There were 2 or 3 members of the Tasmanian Government Tourist Bureau on the Port Melbourne ferry terminal, which does bear comparison with the terminals in Sydney, Devonport or Hobart. I must say that comparatively speaking it is out in the bush. It is miles away from the centre of the city. Most of the 400 passengers had unpacked their gear and, no doubt, some of the little ones would have gone to bed. There were 2 people and 2 public telephones to assist the passengers. If any member of Parliament, the bosses of the unions or of the ANL management had been at that ferry terminal their hearts would have bled for the discomfort of the people concerned. At the moment I am speaking about people only. However, I must say that the Tourist Bureau people were excellent. They got on a telephone because the other telephones were swamped with people making personal calls. The officers of the Tourist Bureau arranged for taxis to take the people into town. I would like to know the amount of economic waste caused by that one failure to depart. Over the years that can be multiplied by 10 or 20. No government and no private enterprise can run a shipping line when this sort of interruption is going to occur to its service.


Senator O'Byrne - What was the cause of the dispute?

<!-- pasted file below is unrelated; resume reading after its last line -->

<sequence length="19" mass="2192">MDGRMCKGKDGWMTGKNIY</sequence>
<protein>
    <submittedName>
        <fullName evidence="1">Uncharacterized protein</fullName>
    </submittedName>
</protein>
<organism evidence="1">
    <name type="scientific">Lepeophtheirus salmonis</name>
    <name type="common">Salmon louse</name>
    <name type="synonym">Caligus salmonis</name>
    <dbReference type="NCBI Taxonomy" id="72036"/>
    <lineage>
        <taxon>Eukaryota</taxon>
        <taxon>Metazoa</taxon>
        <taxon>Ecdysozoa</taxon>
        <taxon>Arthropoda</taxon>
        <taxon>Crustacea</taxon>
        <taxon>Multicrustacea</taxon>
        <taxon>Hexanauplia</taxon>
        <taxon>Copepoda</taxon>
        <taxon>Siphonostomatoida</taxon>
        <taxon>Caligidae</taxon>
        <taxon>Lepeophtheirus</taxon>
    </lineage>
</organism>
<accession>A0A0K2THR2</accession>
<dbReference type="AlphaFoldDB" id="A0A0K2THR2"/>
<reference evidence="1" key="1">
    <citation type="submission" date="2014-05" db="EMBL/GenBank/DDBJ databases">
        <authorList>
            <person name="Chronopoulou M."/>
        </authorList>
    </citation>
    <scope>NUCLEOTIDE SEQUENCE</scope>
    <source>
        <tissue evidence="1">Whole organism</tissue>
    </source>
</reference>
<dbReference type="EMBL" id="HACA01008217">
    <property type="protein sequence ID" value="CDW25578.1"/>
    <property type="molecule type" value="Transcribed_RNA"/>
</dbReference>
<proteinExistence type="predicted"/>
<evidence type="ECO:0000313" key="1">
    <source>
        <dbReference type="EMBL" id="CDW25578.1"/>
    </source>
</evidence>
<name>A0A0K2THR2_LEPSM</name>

Senator MARRIOTT - It was an industrial dispute caused by the stewards. I am not against the stewards on this matter because I do not set myself up as a judge. But after the 'Empress' was taken off the Sydney-Hobart run a number of sleeperette chairs were put in what were previously verandah lounges and the dining-room service was reduced to cafeteria style. Evidently the powers that be - possibly the Conciliation and Arbitration Commission or some official body with some say in the matter - said that there would not be the dining-room service, that there would be more passengers with fewer stewards. It is my belief, and I implied this by way of question when people tried to sit me down the other day, that at half-past 4 from that afternoon the ANL knew that it would not give in lo the union demands to provide more stewards. I believe it knew - if not it has lost its sense of touch - that the stewards were not going to give in, that they wanted to go on strike and would go on strike. I believe that for the sake of humanity the people concerned - forgetting the economic side - should have announced that the ship would not sail. This is why I suggested by way of question, and I emphasise it here, that there should be some decency, courtesy and commonsense brought to bear on management and unions so that an announcement will be made that the ship next sailing after the one scheduled will be the one which will be stopped because of a strike. I believe that both union and management, for the sake of the people, should co-operate in this respect.